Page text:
The Competitive Adsorption of Cu(II) in Binary System

The effects of the presence of ZAN on the adsorption of Cu(II) along with a comparison of the adsorbed quantity of Cu(II) onto ZAN in single system(S) at equilibrium between the solutions with Co(II) and Cr(VI) present in the binary system (B) were investigated. In the binary system, a working metal ion (Cu(II)) was used as the main metal, the initial concentration of which remained unaltered while the concentrations of the other two metal ions (Co2+and Cr6+) were varied from 10 to 50 mg/L to determine the maximum adsorption. The proposed binary mixtures were in the following combinations: Cu2+/Co2+and Cu2+/Cr6+. The adsorption experiment was carried out in a similar fashion as was performed for the single metal ion system (S). It can be seen from Fig. 9 that there was a considerable reduction in the metal sequestering ability of the adsorbents in the binary system compared with the single metal system (e.g., percentage removal of Cu(II) onto S was 92% for ZAN, and the percentage removal of Cu(II) onto for binary (Cu2+/Co2+ 23.4%, Cu2+/Cr6+) was 19.2%. It was observed that chromium was preferentially adsorbed over cobalt in B. The results were likely due to the high adsorption affinity of Cr(VI) onto ZAN. Adsorption in multi-component systems is complicated because of the fact that solute-surface interactions are involved. The second metal ion present in the aqueous solution competes with the single metal ion adsorption.

A fixed quantity of Cu(II) onto ZAN(B) could only have access to a finite number of surface binding sites, some of which would be expected to be saturated by the competing metal ion solutions. In the case of the binary metal ion (B) solution, the binding sites were competitively divided among the various metal solutions (Filipovic- Kovacevic et al. 2000; Sheng et al. 2007).

Fig. 8. Effect of temperature of Cu(II) on ZAN

Fig. 9. Adsorption of Cu(II) onto ZAN in binary metal systems

Results of Column Experiment

Effect of flow rate

Experiments were performed where the flow rates were 1 to 5 mL/min and the thickness of the adsorbent was 3 mm. As depicted in Fig. 10, the lower the flow rate, the higher the Cu(II) removal. This is due to the greater contact time when the flow rate is low.

Effect of bed thickness

The removal of Cu(II) by Acacia nilotica was in a fixed bed composite of different thickness of ZAN (amount) at a constant flow rate of 1 mL/min. As shown in Fig. 11, increasing the thickness of the fixed bed layer increased the uptake of Cu(II) ions.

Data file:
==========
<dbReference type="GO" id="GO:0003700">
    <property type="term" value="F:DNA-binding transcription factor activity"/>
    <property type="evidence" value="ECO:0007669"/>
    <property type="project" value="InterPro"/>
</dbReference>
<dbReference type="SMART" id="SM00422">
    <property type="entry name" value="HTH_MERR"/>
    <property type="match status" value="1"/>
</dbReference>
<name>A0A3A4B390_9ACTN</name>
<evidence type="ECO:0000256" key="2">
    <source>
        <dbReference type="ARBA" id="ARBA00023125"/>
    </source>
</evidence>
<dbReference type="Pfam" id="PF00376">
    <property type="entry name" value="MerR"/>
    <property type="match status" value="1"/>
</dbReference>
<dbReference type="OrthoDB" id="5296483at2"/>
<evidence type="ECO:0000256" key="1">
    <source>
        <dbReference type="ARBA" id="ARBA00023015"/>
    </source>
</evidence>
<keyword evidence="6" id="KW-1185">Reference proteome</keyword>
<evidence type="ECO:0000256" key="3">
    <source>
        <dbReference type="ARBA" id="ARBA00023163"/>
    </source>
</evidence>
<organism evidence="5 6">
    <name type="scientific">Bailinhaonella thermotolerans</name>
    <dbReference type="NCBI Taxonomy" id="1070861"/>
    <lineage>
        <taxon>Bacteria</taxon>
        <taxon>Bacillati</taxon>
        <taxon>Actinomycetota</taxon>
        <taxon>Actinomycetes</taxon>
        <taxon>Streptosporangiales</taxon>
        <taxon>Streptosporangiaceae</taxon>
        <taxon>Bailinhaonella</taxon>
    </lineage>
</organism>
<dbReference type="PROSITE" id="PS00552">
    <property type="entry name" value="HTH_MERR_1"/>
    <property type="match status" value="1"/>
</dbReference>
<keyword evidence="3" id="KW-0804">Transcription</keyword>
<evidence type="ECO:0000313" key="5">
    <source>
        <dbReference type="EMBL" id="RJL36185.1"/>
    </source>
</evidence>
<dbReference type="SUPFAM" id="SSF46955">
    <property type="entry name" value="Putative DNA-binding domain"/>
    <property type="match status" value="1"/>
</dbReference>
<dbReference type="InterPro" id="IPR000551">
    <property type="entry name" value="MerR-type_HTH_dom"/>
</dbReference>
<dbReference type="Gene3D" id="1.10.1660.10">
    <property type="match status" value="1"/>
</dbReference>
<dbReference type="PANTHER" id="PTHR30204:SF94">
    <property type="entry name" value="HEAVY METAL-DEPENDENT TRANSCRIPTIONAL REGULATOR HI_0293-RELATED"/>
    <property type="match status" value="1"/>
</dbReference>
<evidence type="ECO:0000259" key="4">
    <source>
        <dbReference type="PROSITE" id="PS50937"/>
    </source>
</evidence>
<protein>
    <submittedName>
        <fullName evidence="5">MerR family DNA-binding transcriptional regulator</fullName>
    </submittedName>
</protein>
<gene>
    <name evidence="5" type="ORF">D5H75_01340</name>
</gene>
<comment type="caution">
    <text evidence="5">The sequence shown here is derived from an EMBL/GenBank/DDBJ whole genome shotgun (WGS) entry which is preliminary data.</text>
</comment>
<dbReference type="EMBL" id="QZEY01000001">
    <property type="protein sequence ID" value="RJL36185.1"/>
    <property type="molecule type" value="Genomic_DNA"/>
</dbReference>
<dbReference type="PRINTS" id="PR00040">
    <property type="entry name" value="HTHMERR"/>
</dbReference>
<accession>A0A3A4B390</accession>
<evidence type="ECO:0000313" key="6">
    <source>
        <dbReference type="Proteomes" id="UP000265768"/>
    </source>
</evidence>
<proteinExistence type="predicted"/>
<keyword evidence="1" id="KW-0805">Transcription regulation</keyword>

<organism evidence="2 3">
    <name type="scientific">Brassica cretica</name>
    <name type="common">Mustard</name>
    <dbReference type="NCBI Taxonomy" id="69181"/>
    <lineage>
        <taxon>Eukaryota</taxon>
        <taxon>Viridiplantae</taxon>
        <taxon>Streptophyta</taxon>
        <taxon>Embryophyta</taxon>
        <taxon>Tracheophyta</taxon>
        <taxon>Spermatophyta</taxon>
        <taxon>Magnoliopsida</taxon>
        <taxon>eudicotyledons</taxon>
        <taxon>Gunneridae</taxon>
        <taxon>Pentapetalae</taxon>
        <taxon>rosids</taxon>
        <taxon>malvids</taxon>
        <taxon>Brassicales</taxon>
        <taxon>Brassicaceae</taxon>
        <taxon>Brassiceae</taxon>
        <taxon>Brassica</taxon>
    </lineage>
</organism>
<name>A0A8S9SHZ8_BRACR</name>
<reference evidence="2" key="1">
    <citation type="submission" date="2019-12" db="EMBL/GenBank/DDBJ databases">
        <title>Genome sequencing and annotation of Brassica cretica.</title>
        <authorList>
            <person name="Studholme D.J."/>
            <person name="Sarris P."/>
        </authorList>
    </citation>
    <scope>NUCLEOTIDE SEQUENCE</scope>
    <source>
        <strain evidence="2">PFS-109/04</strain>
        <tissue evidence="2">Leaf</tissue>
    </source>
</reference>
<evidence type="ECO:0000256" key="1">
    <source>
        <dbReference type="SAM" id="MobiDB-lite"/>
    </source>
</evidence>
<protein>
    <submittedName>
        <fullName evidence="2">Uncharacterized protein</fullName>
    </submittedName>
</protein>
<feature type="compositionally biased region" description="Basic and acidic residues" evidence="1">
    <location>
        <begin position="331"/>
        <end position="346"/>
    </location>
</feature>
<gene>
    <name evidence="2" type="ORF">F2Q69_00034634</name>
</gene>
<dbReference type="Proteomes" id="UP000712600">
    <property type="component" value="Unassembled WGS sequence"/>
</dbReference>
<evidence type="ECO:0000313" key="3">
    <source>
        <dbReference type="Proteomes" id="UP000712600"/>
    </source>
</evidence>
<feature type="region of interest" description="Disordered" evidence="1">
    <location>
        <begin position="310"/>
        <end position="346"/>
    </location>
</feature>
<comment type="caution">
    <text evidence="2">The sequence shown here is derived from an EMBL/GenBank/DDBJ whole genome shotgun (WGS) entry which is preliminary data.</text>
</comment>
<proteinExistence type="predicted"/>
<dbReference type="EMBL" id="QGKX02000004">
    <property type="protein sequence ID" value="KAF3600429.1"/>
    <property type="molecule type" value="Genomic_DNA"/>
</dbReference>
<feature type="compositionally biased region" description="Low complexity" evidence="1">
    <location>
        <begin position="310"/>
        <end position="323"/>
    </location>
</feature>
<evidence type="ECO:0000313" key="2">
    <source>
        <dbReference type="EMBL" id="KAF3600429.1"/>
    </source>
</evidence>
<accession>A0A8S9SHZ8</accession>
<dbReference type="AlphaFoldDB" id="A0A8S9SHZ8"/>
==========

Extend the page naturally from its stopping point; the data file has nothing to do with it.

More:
Fig. 10. The effect of flow rate (mL/min) on amount of Cu(II) adsorbed onto ZAN

Fig. 11. The effect of layer thickness on amount of Cu(II) on adsorbed onto ZAN

Increasing the fixed bed layer increased the amount of available interaction sites for adsorption of Cu(II) ions on the composite and provided a thicker layer. The efficiency was increased by allowing sufficient time for the adsorbate to diffuse into the adsorbent. When the thickness of the layer of the composite was increased from 0.5 mm to 3 mm, the percentage removal increased from 36% to 76%. Compared with its efficiency in batch mode, the prepared adsorbent displayed the advantage of separation convenience when a fixed bed column was used. This is because the chromium anions were forced to interact with the active adsorbing sites on the large surface area during penetration.

Suitability of ZAN in Industrial Wastewater

Industrial wastewater was collected locally from a metal finishing factory in Vangepalayam (India). Adsorption was carried out in the wastewater with ZAN to remove the toxic metal from water. The effect of pH, adsorption dosage, and desorption were investigated. The initial pH values were adjusted in the range of 1 to 10 before the addition of the adsorbent. Figure 12 shows that the adsorption was highly pH dependent. The maximum uptake was obtained at pH 5 (80%) and decreased gradually. The optimum pH value (5) was adjusted for further experiments.

The effect of changing the adsorbent dosage on the adsorption rate of industrial wastewater was studied by varying the concentration of the sorbent from 0.4 to 1 g, while keeping the other experimental conditions constant. The percentage removal versus adsorbent dosage is shown in Fig. 13. An increase in the percentage of adsorption with increasing adsorbent dosage was observed. Desorption studies help to elucidate one mechanism of adsorption as well as recovery of the adsorbate and adsorbent. The maximum desorption of ZAN from industrial wastewater is shown in Fig. 12. The results suggest that the recovery of metal from the adsorbent was possible and that a packed bed system made the process more feasible.